The high peaks of the main Alpine chain protect South Tyrol from the Atlantic winds and cold northerlies, while the region benefits from the Mediterranean climate from the south. Terlano has a remarkable microclimate, with pronounced differences in temperature between day and night caused by the cool downslope winds from the mountains.
To the south, a number of mountain massifs like the Adamello also have a protective function. As a result, annual precipitation is only about one-third of the average for the southern Alpine foothills, and the number of hours of sunshine is higher. The climatic conditions are not unlike those to be found in wine-growing areas like the Swiss Canton Valais.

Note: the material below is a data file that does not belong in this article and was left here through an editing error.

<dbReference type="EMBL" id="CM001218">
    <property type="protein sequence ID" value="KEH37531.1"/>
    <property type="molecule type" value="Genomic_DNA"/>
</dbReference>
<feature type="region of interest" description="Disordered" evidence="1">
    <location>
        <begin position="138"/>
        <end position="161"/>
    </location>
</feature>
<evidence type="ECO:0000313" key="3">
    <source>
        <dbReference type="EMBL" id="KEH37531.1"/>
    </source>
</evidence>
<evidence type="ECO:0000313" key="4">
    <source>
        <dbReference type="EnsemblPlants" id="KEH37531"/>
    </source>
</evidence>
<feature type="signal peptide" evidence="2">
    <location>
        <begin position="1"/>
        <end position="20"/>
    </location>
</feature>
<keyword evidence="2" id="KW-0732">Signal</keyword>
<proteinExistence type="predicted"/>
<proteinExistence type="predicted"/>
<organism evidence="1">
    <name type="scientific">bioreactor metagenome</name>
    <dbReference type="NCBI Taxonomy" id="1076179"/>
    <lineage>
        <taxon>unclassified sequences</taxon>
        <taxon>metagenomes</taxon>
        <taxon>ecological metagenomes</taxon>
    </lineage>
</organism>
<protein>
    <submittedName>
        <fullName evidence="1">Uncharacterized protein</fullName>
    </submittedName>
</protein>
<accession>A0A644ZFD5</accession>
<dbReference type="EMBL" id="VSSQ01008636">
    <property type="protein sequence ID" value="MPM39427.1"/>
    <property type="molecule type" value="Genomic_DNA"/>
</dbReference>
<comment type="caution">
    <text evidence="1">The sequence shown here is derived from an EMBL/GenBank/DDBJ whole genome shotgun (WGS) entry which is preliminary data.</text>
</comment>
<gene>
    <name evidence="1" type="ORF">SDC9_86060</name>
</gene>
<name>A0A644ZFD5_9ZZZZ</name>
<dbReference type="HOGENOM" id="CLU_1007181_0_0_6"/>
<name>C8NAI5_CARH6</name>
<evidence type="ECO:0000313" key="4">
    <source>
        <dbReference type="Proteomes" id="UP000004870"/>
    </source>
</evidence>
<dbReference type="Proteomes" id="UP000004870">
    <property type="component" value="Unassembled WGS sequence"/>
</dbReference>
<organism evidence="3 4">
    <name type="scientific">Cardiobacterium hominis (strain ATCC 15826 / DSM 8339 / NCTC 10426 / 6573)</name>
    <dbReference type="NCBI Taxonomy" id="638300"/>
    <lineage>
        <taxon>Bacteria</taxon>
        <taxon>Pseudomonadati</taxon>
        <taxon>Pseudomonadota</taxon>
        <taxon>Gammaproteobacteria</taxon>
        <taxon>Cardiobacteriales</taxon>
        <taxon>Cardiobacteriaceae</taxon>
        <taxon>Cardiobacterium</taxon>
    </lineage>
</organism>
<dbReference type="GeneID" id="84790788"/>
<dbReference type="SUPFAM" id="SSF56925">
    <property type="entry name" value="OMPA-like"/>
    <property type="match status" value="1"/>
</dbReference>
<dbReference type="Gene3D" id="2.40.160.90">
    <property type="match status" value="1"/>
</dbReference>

When the sun rises behind the mountains east of Terlano on one of the year’s 300 sunny days, it is already high in the sky as the wine-growing area has a westerly to southwesterly exposure. The lower atmospheric density permits more direct solar irradiation with less diffuse sunlight. That increases the difference between the slopes on the sunny and shady sides of the valley.
Microclimate in Terlano
Continental climate (Cfa Köppen-Geiger)
Annual sunshine hours: ø 2135
Maximum temperatures: 38,2 °C
Average temperatures: 12,9 °C
Minimum temperatures: -10,7°C
Annual precipitation: ø 600 - 700 mm
Average global radiation: 150,1 W/m²
North foehn: cool and dry down-slope wind
Ora: valley wind system from the south, bringing in air from the Po Valley